Pennsylvania Historic Preservation

Blog of the Pennsylvania State Historic Preservation Office

Remembering Jim Vaughan

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PHMC’s former Executive Director and State Historic Preservation Officer, Jim Vaughan, passed away on Thursday, April 23, 2020.

Jim Vaughan (May 27, 1943 – April 23, 2020)
Jim was appointed as Pennsylvania’s State Historic Preservation Officer and PHMC’s Executive Director in November 2011.

He left retirement to serve the Commonwealth of Pennsylvania. Before retiring, Jim had spent decades working in the history and preservation communities at the National Trust for Historic Preservation, The Hermitage, and many other institutions across the country. Jim retired from PHMC in July 2017.

Jim Vaughan became executive director of the Pennsylvania Historical & Museum Commission just when it needed him most. His deep experience in historical institutions allowed him to speak with authority. His political acumen enabled him to balance the needs of competing constituents. His high emotional intelligence gave him the insight to identify and cultivate talent and motivate staff to achieve their personal best. Read more…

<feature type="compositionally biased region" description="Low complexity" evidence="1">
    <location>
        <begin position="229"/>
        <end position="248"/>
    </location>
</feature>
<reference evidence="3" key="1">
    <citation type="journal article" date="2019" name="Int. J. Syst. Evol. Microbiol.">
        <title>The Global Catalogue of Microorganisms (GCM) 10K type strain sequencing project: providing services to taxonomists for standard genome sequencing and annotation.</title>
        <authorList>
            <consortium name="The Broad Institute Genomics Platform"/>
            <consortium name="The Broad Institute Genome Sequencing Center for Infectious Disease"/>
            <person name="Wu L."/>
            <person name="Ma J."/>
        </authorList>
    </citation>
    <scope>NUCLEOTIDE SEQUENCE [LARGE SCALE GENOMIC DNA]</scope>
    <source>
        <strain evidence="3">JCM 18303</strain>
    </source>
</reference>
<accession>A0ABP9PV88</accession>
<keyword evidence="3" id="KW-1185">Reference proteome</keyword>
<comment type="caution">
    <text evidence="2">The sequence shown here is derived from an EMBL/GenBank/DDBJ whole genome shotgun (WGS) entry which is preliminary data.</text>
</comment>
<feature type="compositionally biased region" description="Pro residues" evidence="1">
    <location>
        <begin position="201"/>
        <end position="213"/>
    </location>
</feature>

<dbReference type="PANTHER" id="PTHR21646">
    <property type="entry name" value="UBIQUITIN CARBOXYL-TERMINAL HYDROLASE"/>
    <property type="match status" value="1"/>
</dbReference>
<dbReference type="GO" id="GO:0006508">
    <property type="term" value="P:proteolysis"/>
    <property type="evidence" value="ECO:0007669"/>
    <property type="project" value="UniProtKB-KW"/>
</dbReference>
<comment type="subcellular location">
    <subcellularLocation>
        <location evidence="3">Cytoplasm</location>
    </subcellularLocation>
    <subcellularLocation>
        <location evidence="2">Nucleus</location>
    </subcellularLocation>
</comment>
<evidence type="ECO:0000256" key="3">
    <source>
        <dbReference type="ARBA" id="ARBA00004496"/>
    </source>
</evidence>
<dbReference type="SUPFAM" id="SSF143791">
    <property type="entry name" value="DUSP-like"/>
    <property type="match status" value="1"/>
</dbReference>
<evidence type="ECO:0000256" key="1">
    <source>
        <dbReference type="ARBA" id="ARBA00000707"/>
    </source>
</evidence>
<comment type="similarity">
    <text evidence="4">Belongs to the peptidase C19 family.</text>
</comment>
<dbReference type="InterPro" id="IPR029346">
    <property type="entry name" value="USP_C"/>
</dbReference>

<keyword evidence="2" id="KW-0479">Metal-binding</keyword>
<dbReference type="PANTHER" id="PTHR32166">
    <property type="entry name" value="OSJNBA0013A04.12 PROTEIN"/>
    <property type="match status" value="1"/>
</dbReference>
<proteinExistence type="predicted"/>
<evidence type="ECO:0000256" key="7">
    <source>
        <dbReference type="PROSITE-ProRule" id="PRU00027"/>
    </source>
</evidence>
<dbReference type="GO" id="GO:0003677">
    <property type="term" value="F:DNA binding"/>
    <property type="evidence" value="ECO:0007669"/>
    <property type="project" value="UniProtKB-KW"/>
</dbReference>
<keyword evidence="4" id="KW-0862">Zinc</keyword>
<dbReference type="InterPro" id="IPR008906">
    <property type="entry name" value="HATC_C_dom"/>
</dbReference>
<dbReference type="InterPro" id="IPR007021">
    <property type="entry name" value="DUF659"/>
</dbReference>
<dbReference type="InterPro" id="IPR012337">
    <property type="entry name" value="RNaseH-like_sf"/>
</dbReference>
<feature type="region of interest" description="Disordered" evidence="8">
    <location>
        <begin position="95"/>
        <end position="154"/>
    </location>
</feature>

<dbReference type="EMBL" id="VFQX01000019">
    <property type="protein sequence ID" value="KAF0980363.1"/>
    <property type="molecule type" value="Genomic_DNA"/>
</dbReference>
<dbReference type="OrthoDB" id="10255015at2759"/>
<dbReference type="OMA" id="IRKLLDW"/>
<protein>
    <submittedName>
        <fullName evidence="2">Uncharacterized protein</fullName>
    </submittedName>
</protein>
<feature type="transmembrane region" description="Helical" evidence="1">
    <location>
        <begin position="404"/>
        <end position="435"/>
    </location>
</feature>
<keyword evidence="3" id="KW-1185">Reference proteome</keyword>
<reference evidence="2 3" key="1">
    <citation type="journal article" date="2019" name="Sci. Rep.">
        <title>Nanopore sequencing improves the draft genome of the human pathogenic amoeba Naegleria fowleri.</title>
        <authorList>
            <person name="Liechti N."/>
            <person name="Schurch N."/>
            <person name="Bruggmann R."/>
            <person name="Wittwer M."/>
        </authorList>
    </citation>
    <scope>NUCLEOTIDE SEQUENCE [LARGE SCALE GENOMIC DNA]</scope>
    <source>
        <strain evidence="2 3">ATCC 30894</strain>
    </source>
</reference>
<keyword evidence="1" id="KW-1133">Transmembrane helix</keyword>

Nancy Moses, Chair, Pennsylvania Historical & Museum Commission

Jim had a tremendous ability to create opportunities and find solutions while navigating the through state government. When Jim wanted to complete a new initiative, he created a team of PHMC staff from all levels – not just management but new employees from an archivist to a curator to a historic preservation staff to a custodial guide. And he provided the space to allow them to contribute and guide the decision making process.

From a historic preservation perspective, this was best illustrated in his effort to list the William Penn Memorial Museum and Archives complex on the National Register of Historic Places.